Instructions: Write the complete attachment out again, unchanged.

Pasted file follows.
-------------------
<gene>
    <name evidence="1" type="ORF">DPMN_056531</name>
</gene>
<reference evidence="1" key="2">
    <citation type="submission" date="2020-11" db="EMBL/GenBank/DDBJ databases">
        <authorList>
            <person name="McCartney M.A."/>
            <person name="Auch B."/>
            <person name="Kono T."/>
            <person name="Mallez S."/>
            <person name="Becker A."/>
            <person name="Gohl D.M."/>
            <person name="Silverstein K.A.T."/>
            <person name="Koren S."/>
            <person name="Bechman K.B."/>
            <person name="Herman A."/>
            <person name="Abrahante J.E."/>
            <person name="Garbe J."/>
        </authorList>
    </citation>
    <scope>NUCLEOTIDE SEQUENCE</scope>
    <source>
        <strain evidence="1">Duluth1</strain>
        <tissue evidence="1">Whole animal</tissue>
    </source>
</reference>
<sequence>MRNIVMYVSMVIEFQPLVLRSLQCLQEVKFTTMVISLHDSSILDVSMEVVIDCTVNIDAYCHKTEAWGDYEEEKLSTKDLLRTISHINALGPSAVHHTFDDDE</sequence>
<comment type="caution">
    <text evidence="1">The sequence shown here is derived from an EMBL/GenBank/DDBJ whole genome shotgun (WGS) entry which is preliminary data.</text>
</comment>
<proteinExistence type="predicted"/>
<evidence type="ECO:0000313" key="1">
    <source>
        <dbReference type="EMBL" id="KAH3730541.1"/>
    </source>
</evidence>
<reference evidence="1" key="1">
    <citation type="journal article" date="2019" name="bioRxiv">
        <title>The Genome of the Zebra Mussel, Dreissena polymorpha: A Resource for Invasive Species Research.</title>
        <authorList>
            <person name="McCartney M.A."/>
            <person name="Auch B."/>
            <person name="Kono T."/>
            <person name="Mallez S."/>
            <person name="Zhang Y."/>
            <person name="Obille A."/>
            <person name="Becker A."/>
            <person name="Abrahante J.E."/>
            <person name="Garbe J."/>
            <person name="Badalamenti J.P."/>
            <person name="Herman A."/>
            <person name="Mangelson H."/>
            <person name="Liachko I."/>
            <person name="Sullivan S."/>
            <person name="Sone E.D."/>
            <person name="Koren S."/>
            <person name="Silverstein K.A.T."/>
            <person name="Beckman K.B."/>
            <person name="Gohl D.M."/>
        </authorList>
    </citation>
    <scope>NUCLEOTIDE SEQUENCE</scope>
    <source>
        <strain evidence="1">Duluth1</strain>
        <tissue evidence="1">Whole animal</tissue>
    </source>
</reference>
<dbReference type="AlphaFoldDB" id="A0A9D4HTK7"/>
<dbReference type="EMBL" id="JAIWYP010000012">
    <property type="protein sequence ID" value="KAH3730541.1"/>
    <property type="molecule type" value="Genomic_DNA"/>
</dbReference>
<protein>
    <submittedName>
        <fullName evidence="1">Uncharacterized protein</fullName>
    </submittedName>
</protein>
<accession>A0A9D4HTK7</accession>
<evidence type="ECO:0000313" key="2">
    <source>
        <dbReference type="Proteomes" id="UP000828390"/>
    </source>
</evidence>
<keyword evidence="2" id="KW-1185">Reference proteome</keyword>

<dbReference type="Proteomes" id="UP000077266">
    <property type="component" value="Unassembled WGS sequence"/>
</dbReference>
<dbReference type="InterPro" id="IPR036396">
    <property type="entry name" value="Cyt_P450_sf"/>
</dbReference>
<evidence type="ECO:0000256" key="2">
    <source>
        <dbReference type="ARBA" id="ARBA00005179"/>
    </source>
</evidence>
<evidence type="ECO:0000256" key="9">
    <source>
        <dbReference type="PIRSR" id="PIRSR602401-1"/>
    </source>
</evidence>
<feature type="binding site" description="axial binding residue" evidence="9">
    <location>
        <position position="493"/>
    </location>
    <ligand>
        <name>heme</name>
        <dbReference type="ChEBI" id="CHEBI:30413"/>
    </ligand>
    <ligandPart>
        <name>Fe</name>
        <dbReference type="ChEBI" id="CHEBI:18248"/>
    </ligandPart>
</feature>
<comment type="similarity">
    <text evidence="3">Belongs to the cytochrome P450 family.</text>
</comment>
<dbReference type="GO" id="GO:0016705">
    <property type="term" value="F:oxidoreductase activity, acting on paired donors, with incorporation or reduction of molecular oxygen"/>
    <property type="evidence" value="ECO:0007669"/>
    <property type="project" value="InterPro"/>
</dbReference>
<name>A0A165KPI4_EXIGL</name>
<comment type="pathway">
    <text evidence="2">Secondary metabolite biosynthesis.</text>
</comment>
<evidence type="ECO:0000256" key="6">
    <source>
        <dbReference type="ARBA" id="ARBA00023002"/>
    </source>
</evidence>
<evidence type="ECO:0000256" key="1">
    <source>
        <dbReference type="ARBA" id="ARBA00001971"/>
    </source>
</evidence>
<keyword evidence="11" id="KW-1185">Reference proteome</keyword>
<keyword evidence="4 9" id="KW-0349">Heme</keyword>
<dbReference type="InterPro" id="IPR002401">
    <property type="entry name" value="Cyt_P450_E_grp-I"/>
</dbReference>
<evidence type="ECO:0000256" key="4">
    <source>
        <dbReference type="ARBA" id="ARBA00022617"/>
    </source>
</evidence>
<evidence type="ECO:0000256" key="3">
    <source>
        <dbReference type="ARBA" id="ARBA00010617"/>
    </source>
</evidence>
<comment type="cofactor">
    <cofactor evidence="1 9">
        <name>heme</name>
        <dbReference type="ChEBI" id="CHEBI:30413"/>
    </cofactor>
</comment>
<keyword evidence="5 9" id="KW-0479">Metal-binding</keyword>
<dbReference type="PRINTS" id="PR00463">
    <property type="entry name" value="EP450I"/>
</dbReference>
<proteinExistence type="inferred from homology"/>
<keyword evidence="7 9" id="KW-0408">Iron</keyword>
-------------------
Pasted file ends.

<gene>
    <name evidence="1" type="ORF">DPMN_056531</name>
</gene>
<reference evidence="1" key="2">
    <citation type="submission" date="2020-11" db="EMBL/GenBank/DDBJ databases">
        <authorList>
            <person name="McCartney M.A."/>
            <person name="Auch B."/>
            <person name="Kono T."/>
            <person name="Mallez S."/>
            <person name="Becker A."/>
            <person name="Gohl D.M."/>
            <person name="Silverstein K.A.T."/>
            <person name="Koren S."/>
            <person name="Bechman K.B."/>
            <person name="Herman A."/>
            <person name="Abrahante J.E."/>
            <person name="Garbe J."/>
        </authorList>
    </citation>
    <scope>NUCLEOTIDE SEQUENCE</scope>
    <source>
        <strain evidence="1">Duluth1</strain>
        <tissue evidence="1">Whole animal</tissue>
    </source>
</reference>
<sequence>MRNIVMYVSMVIEFQPLVLRSLQCLQEVKFTTMVISLHDSSILDVSMEVVIDCTVNIDAYCHKTEAWGDYEEEKLSTKDLLRTISHINALGPSAVHHTFDDDE</sequence>
<comment type="caution">
    <text evidence="1">The sequence shown here is derived from an EMBL/GenBank/DDBJ whole genome shotgun (WGS) entry which is preliminary data.</text>
</comment>
<proteinExistence type="predicted"/>
<evidence type="ECO:0000313" key="1">
    <source>
        <dbReference type="EMBL" id="KAH3730541.1"/>
    </source>
</evidence>
<reference evidence="1" key="1">
    <citation type="journal article" date="2019" name="bioRxiv">
        <title>The Genome of the Zebra Mussel, Dreissena polymorpha: A Resource for Invasive Species Research.</title>
        <authorList>
            <person name="McCartney M.A."/>
            <person name="Auch B."/>
            <person name="Kono T."/>
            <person name="Mallez S."/>
            <person name="Zhang Y."/>
            <person name="Obille A."/>
            <person name="Becker A."/>
            <person name="Abrahante J.E."/>
            <person name="Garbe J."/>
            <person name="Badalamenti J.P."/>
            <person name="Herman A."/>
            <person name="Mangelson H."/>
            <person name="Liachko I."/>
            <person name="Sullivan S."/>
            <person name="Sone E.D."/>
            <person name="Koren S."/>
            <person name="Silverstein K.A.T."/>
            <person name="Beckman K.B."/>
            <person name="Gohl D.M."/>
        </authorList>
    </citation>
    <scope>NUCLEOTIDE SEQUENCE</scope>
    <source>
        <strain evidence="1">Duluth1</strain>
        <tissue evidence="1">Whole animal</tissue>
    </source>
</reference>
<dbReference type="AlphaFoldDB" id="A0A9D4HTK7"/>
<dbReference type="EMBL" id="JAIWYP010000012">
    <property type="protein sequence ID" value="KAH3730541.1"/>
    <property type="molecule type" value="Genomic_DNA"/>
</dbReference>
<protein>
    <submittedName>
        <fullName evidence="1">Uncharacterized protein</fullName>
    </submittedName>
</protein>
<accession>A0A9D4HTK7</accession>
<evidence type="ECO:0000313" key="2">
    <source>
        <dbReference type="Proteomes" id="UP000828390"/>
    </source>
</evidence>
<keyword evidence="2" id="KW-1185">Reference proteome</keyword>

<dbReference type="Proteomes" id="UP000077266">
    <property type="component" value="Unassembled WGS sequence"/>
</dbReference>
<dbReference type="InterPro" id="IPR036396">
    <property type="entry name" value="Cyt_P450_sf"/>
</dbReference>
<evidence type="ECO:0000256" key="2">
    <source>
        <dbReference type="ARBA" id="ARBA00005179"/>
    </source>
</evidence>
<evidence type="ECO:0000256" key="9">
    <source>
        <dbReference type="PIRSR" id="PIRSR602401-1"/>
    </source>
</evidence>
<feature type="binding site" description="axial binding residue" evidence="9">
    <location>
        <position position="493"/>
    </location>
    <ligand>
        <name>heme</name>
        <dbReference type="ChEBI" id="CHEBI:30413"/>
    </ligand>
    <ligandPart>
        <name>Fe</name>
        <dbReference type="ChEBI" id="CHEBI:18248"/>
    </ligandPart>
</feature>
<comment type="similarity">
    <text evidence="3">Belongs to the cytochrome P450 family.</text>
</comment>
<dbReference type="GO" id="GO:0016705">
    <property type="term" value="F:oxidoreductase activity, acting on paired donors, with incorporation or reduction of molecular oxygen"/>
    <property type="evidence" value="ECO:0007669"/>
    <property type="project" value="InterPro"/>
</dbReference>
<name>A0A165KPI4_EXIGL</name>
<comment type="pathway">
    <text evidence="2">Secondary metabolite biosynthesis.</text>
</comment>
<evidence type="ECO:0000256" key="6">
    <source>
        <dbReference type="ARBA" id="ARBA00023002"/>
    </source>
</evidence>
<evidence type="ECO:0000256" key="1">
    <source>
        <dbReference type="ARBA" id="ARBA00001971"/>
    </source>
</evidence>
<keyword evidence="11" id="KW-1185">Reference proteome</keyword>
<keyword evidence="4 9" id="KW-0349">Heme</keyword>
<dbReference type="InterPro" id="IPR002401">
    <property type="entry name" value="Cyt_P450_E_grp-I"/>
</dbReference>
<evidence type="ECO:0000256" key="4">
    <source>
        <dbReference type="ARBA" id="ARBA00022617"/>
    </source>
</evidence>
<evidence type="ECO:0000256" key="3">
    <source>
        <dbReference type="ARBA" id="ARBA00010617"/>
    </source>
</evidence>
<comment type="cofactor">
    <cofactor evidence="1 9">
        <name>heme</name>
        <dbReference type="ChEBI" id="CHEBI:30413"/>
    </cofactor>
</comment>
<keyword evidence="5 9" id="KW-0479">Metal-binding</keyword>
<dbReference type="PRINTS" id="PR00463">
    <property type="entry name" value="EP450I"/>
</dbReference>
<proteinExistence type="inferred from homology"/>
<keyword evidence="7 9" id="KW-0408">Iron</keyword>